In the end, Cohen said, the agreement accomplishes the same thing that a criminal prosecution would, but may send a message to real rape victims that they are safe telling their stories.
"The difference between this and a conviction is like the difference between dusk and twilight - I don't think there's much of a difference at all," he said.
The statement of guilt that Ndonye signed as part of her agreement with prosecutors will be strong evidence in any civil lawsuit that the wrongly accused men file against her. But it is no stronger than a criminal conviction would have been, Cohen said.
Ndonye also made a new statement to police after she first admitted that she had lied, though it was not immediately clear whether that statement would be available for use in a civil case.
Jamie Bogenshutz, executive director at YES Community Counseling Center in Massapequa, said that at first glance, the decision not to prosecute the woman appears to be a positive choice.
"When there's an opportunity to avoid a jail sentence and provide somebody with help, it's always a good thing," Bogenshutz said.
Ndonye had told police that she was gang-raped in the early morning hours of Sept. 13 after a man she was dancing with at a fraternity party stole her cell phone, then lured her into bathroom in Estabrook Hall, where his friends were waiting. She told police that five men used a rope to tie her in a stall and raped her.
Four men - Bedward, Stan Felipe, 19, and Jesus Ortiz, 19, all of the Bronx, and Kevin Taveras, 20, of Brentwood - were arrested and arraigned on charges of first-degree rape. Authorities still were seeking a fifth man when the case took a marked turn.
The fifth man had taken a video of a portion of the bathroom incident with a cell phone. On Sept. 14, the district attorney's office learned that such a video might exist.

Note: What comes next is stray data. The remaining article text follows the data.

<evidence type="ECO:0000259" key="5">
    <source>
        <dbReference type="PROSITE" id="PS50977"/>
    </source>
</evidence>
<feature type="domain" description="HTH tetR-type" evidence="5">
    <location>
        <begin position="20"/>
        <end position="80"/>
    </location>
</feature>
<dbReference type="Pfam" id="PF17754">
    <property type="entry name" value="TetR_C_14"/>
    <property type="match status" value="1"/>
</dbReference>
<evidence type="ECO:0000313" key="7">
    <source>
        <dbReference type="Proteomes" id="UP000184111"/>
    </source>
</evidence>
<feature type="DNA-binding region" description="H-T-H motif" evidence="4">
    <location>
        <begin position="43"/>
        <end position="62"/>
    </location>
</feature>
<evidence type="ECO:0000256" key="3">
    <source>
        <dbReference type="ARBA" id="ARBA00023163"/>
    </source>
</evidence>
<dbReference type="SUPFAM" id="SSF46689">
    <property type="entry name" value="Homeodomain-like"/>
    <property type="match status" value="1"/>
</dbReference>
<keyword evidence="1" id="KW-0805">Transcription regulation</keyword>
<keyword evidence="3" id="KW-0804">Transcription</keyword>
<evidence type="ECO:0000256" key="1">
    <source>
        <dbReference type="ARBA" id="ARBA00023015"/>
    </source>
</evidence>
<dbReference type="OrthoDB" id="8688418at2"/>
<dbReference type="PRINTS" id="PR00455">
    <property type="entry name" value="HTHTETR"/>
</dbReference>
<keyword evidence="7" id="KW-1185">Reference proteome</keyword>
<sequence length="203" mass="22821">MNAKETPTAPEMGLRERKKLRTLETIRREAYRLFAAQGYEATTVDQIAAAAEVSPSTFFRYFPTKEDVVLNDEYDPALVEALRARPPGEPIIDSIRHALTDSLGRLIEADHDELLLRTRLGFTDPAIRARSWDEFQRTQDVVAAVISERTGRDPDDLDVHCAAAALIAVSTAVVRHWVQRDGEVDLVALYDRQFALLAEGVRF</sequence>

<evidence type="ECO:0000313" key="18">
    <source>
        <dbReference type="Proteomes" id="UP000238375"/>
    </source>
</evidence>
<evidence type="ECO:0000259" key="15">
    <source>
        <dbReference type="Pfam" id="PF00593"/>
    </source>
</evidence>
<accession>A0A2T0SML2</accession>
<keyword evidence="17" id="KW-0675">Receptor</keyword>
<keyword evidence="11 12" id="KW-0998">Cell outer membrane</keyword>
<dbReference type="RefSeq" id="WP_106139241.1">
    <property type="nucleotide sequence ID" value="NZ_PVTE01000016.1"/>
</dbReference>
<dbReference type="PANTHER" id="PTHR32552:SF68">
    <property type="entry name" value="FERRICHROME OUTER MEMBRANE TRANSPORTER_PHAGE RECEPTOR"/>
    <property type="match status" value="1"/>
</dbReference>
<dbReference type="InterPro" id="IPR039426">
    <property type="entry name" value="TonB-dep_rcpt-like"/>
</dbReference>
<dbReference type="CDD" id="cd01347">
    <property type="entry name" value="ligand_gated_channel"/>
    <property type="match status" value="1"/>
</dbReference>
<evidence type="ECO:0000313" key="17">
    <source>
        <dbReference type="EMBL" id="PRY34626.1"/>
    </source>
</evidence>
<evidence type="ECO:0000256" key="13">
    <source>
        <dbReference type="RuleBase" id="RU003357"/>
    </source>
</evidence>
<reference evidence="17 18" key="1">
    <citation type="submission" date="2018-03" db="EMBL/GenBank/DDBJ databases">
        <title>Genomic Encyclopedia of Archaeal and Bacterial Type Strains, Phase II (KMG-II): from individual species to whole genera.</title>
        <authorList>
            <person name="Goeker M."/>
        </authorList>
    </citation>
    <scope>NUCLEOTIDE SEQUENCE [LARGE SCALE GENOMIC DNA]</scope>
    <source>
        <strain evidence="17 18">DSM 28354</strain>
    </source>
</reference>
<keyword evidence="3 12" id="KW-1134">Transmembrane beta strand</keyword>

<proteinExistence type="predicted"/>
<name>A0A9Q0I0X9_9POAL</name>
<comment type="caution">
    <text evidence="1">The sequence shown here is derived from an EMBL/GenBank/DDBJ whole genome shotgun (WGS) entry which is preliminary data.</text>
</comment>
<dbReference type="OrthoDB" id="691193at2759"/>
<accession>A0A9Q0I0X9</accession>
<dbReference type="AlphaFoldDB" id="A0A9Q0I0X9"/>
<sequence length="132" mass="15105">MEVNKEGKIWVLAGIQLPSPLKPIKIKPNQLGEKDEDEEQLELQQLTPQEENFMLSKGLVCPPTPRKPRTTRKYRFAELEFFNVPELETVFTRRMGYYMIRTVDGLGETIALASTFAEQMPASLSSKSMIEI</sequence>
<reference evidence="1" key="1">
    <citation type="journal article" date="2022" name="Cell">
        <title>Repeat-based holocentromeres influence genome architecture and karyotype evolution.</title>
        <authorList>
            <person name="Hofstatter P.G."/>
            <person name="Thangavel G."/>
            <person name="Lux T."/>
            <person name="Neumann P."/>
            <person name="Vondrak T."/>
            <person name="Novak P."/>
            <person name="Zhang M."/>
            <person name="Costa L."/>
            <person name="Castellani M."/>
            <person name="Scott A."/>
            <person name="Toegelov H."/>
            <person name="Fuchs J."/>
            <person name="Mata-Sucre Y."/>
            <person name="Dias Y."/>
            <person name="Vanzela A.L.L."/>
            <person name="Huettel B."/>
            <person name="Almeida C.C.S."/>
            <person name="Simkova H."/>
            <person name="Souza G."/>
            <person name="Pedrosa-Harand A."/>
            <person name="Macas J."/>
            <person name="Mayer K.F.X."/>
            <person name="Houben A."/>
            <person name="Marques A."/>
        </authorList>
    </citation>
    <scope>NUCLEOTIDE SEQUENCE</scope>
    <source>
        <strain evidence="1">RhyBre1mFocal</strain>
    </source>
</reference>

On Sept. 16, prosecutors who were interviewing the young woman told her that the incident may have been videotaped. Her story crumbled, and she soon admitted that sex with the men had been consensual.
Within hours, charges against Bedward, Felipe, Ortiz and Taveras were dropped and they were released from jail late that night.
This week, according to Rice's statement, prosecutors learned of more evidence about the early morning hours of Sept. 13 - including a second set of still images recovered off the phone of one of the men involved in the encounter. The images depict similarly consensual portions of the encounter, the statement said.
In addition, prosecutors also have obtained security video from Hofstra that Rice's statement said contradicts many aspects of the girl's original statements to police.
After Ndonye recanted her story, Hofstra officials suspended her pending an internal judicial process.
At that time, the university retracted its suspension of Bedward, a Hofstra junior, and said it would assist him in returning to campus, including living in a different dormitory if he so chose.
The district attorney's handling of the case had brought criticism from Rice's election opponent, former Nassau prosecutor Joy Watson.
Watson, who was in charge of sex-crime prosecutions under former District Attorney Denis Dillon, said Sunday that Rice should have charged the young woman "immediately."
"A crime was committed, and there's no question who committed the crime . . . I prosecuted cases in the past where we had false allegations made, and arrests were made immediately," Watson said.
At the time, Rice's spokesman Eric Phillips said the district attorney "doesn't make snap judgments or let political expedience replace diligent fact-finding in investigations, so it's disturbing to hear that a candidate without the facts running for such a serious office would attempt to politicize and score political points on an issue like this."